Wednesday, September 19, 2012

The Kindness of Strangers

Fellow blogging buddy Abby Mumford does this semi-regular post entitled Conversations with Strangers, in which she recounts funny/awkward/heart-warming scenes where she's pushed herself to step outside of her comfort zone and actually interact with people she does not know.  Apparently, she doesn't remember the "Don't talk to strangers" talk all mothers hand out during childhood.

Well, neither do I, to be honest, because I, too, talk to strangers.  But, it's not outside my comfort zone to do so, which is why this little episode surprised me more than a little.

A little scene set-up:

As some of you might know, I spent last week, complete AWOL.  I was on "vacation" up at the old folks' house.  I use the term vacation rather loosely as EVERY single time I visit the 'rents, my mother has a laundry list of projects she wants us to complete.

This vacation's project: get her backyard completely allergen free.  (She has a white Doberman that is allergic to EVERYTHING, thus the nickname Frag-ilee that we have saddled her with.  Because, well, she must be Italian!**)

Anywho,  more on that little task tomorrow.  Today, we talk about what took place AFTER the vacation was over and I sat on the plane, enjoying my complimentary water and bag o' preztels.

Just as the plane was about to pull away from its parking spot, a soldier hustled aboard.  After he took the vacant seat next to me, he told me how he'd been on standby for hours and hadn't expected to get on this flight.  That he'd be getting home a full eight hours ahead of when he'd originally anticipated.

We chatted for a bit.  Me asking him where "home" was, where he was stationed, and how long before he had to be back.  After a little bit, we both retreated into our respective time-fillers.  Him reading a magazine and me working through my new obsession, Kakuro.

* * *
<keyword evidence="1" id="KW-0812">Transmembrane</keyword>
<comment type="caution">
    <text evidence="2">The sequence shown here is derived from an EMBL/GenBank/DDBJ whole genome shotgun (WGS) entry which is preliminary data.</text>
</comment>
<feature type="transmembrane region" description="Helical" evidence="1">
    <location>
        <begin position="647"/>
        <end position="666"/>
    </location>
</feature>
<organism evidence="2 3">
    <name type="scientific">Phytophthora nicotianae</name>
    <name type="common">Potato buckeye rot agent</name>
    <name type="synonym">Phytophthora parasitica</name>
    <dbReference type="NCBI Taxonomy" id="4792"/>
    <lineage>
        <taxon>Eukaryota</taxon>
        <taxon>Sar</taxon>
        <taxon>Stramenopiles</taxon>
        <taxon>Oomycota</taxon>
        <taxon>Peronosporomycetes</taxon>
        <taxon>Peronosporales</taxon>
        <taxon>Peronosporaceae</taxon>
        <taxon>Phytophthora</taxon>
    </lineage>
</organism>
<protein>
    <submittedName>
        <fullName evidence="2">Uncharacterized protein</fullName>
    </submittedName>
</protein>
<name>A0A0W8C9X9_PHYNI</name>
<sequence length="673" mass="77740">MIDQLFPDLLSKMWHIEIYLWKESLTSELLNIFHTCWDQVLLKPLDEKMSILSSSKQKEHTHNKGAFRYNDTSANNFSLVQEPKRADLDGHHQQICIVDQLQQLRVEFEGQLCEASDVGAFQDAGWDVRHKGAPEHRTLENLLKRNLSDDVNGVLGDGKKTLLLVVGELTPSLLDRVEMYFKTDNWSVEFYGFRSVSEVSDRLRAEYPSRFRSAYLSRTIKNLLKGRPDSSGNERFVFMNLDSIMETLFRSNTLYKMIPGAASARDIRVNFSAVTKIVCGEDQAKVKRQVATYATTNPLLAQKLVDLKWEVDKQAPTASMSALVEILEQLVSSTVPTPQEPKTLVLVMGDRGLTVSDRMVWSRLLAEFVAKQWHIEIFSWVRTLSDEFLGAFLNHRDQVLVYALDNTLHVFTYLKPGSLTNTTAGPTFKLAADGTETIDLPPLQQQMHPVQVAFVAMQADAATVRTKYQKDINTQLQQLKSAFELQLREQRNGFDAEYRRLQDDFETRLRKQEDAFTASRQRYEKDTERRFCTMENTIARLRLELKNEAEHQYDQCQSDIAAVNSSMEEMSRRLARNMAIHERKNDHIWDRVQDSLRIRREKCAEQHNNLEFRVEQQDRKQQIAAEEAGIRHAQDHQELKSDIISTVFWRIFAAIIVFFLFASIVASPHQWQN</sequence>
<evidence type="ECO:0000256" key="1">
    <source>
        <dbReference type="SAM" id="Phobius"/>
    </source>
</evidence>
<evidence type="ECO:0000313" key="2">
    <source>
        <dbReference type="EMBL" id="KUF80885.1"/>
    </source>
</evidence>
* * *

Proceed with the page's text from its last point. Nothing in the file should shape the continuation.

Many people do not know what Kakuro is, so when he started staring at my book, I went into a detailed explanation of the number puzzle that I describe as "Sudoku on crack and do very addicting"  Halfway through my tangent, he takes my hand in his and leans in real close.

HIM: (concern bleeding through his voice) Are you all right?

ME: (confused)  Yeah, of course.

HIM: You know, you're not to blame.  Whatever this is, you can tell me.  It's not your fault.

ME:  Huh? (clearly, I'm very articulate)

HIM:   It's not your fault.  You have to tell someone, get out of this situation.

This is about the time that I realize he's not holding my hand, but my wrist.  I look down to see what started all this weirdness.



ME:  Oh, that.  (pulls my hand out of his grasp, lets out a weird laugh) It's not what you think. I'm fine.

HIM: (frowns in clear disbelief)  Then, what happened?

ME: I had an accident.  Nothing big.

HIM: (frowns even more)

ME: (realizing that only victims of abuse use THAT excuse, reaches into purse and pulls out camera)  No, no.  Seriously, I'm fine.

I then proceeded to show him(very proudly) what caused this and various other injuries on my body.  When I am finished, he laughed and shook his head.

HIM: That was quite a project.

ME: Yeah, but it was worth it.

We chatted some more during the rest of the flight and I found myself quite appreciative of his concern, even if it was misplaced.  It reminded me that there are people out there willing to put their lives on hold to help a complete and total stranger.

And, that my friends, it what humanity is really all about.

PS: If you're wondering what on earth I was doing on my vacation to end up looking like an assault victim, come back tomorrow to find out all the gory details.

**blatant A Christmas Story reference :)